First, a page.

The Truth About Negotiations is the title of a recent book by Prof. Leigh Thompson [©2008, FT Press, Upper Saddle River, NJ]. She is a distinguished professor at the Kellogg School of Management at Northwestern University. She has authored nearly 100 research articles as well as seven books. My article is based almost entirely on her excellent book. I obtained the book through and had it read to me using their Kindle’s text-to-speech feature, which I find very valuable.

Prof. Thompson emphasizes the value of doing your homework before becoming involved in any serious negotiation. This makes sense. What came as a surprise to me was the value of making the first offer in the negotiation, which seems to contradict the conventional wisdom about such things. “How much do you want for that?“ “How much will you pay?“ Such a dance is common, each reluctant to tip his hand, reveal his “reservation price.” .

Take as an example the purchasing of a house. You are the buyer, negotiating with the seller. Going first, the seller has presented an asking price for the house, probably somewhat more than she expects to get. By making the first move in the negotiations, the seller has already to some degree framed the issue, indicating to you roughly what price range the negotiation will be covering. Both parties will tend to make their offers and counter-offers in relation to this initial “framing” price-setting.

Your first bid in response will be informative as well. You might choose to accept the asking price. If you do so, you are likely to suffer later on “buyer’s remorse,“ the feeling that you could have gotten it for a lower price if you had negotiated more skillfully, offering less at first. You would probably be right about that. Alternatively, you might decide to make a much lower bid, perhaps only half the asking price. This is also likely to be a mistake, being viewed as insulting by the seller of the house, who no doubt expected to drop her price by some percentage but certainly not by half. She may cease negotiating with you.

Prof. Thompson emphasizes that both parties to this kind of negotiation likely have, in their minds, reservation prices, the highest price the buyer is willing to pay, the lowest price the seller is willing to take. If there is a gap between these two prices, the deal is unlikely to be consummated, unless some side issues can be negotiated successfully as well. Perhaps the terms of payment, the timing of payment, and / or the purchase of some associated furnishings and equipment can be negotiated simultaneously, so as to make a package deal that is attractive to both parties.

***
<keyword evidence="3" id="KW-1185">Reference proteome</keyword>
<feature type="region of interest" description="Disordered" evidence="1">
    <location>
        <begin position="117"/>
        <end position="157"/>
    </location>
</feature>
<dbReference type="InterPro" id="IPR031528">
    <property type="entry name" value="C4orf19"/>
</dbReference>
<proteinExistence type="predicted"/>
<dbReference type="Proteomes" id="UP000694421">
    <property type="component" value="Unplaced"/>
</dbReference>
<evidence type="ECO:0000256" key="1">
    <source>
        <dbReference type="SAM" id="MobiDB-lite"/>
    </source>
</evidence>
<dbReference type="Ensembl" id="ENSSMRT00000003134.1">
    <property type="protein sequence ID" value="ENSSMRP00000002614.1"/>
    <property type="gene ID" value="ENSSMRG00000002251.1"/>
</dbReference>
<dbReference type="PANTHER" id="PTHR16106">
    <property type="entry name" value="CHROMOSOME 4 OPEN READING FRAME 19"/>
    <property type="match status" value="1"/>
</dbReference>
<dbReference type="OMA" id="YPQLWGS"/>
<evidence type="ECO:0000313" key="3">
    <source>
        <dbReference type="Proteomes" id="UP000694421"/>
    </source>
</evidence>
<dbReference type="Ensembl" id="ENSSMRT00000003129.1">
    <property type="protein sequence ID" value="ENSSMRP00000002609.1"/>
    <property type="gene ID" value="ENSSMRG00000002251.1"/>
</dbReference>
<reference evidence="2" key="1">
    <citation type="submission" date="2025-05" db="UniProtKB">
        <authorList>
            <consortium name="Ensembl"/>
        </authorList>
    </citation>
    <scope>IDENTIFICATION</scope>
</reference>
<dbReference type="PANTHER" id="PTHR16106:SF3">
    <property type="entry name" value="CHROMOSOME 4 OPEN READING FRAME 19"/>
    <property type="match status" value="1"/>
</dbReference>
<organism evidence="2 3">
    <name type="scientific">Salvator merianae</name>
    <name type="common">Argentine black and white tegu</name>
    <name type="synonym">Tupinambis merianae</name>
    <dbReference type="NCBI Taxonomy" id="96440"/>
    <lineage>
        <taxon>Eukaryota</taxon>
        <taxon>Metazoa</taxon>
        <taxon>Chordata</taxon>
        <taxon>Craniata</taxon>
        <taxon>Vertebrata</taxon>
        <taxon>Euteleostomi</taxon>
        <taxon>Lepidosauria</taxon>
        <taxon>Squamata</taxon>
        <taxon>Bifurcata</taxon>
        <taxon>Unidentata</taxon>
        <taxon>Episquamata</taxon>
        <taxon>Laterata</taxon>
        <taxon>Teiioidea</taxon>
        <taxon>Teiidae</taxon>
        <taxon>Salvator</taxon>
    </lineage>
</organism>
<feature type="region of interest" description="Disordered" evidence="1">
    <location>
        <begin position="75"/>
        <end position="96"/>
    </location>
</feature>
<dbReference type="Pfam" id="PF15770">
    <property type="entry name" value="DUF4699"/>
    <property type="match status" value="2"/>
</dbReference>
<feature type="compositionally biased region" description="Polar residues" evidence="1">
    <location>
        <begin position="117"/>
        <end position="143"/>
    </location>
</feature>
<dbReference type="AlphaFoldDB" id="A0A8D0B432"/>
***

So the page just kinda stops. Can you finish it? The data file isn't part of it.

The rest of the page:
Often the seller’s reservation [lowest] price is somewhat lower than the buyer’s reservation [highest] price, and the deal can be consummated. Neither party is wise to reveal his or her reservation price to the other. The negotiating dance of offer and counter-offer will ensue. Each party should keep track of the offers, and try to judge from these what the other party’s reservation price really is. Typically, at some point in the negotiations one party or the other will suggest that they “split the difference.” While this sounds fair, it may or may not be a wise choice, depending on how the bidding process has proceeded and what the actual reservation prices are.

Prof. Thompson emphasizes that skilled negotiators are involved in creating value and claiming value. They create value by finding new combinations or packages that let both sides gain. They claim value by skillfully working to gather as much of the created value for their side as they can, while still satisfying their negotiating partner. The goal is a win-win outcome, where possible.

In the simplest buyer-seller negotiation, it seems that whatever one gains, the other loses, a “fixed-sum” negotiation. However, by introducing side deals or subsequent deals into the process, the participants can look for trade-offs, concessions and gains, that can leave both better off than they would be otherwise. I have used this myself in some circumstances, seeking to find additional areas of possible agreement to “sweeten the deal” for each. The situation then becomes “variable-sum,” with a “win-win” outcome more likely.

Prof. Thompson lays out four golfing-analogy “sand traps” of negotiating. The first is not getting all one might have gotten, “leaving money on the table.” The second is somewhat similar, settling for too little, which often would be the case if one immediately gives the seller her initial asking price. The third error or Is walking away from the table prematurely, especially when done in anger, and when further negotiation might well have been productive. The fourth, surprisingly, is settling for terms to leave you worse off than if you had made no deal at all. She emphasizes that each party has what she calls a “BATNA,“ the Best Alternative To a Negotiated Agreement. In the context of buying and selling a home, for the buyer it might be getting another house that is for sale or just staying where he lives. It is in his interest to continue to look for other homes to buy even as this negotiation proceeds. Similarly, the seller’s BATNA is either not to sell the home or to sell it to another buyer, so she should continue to look outside this negotiation for another buyer.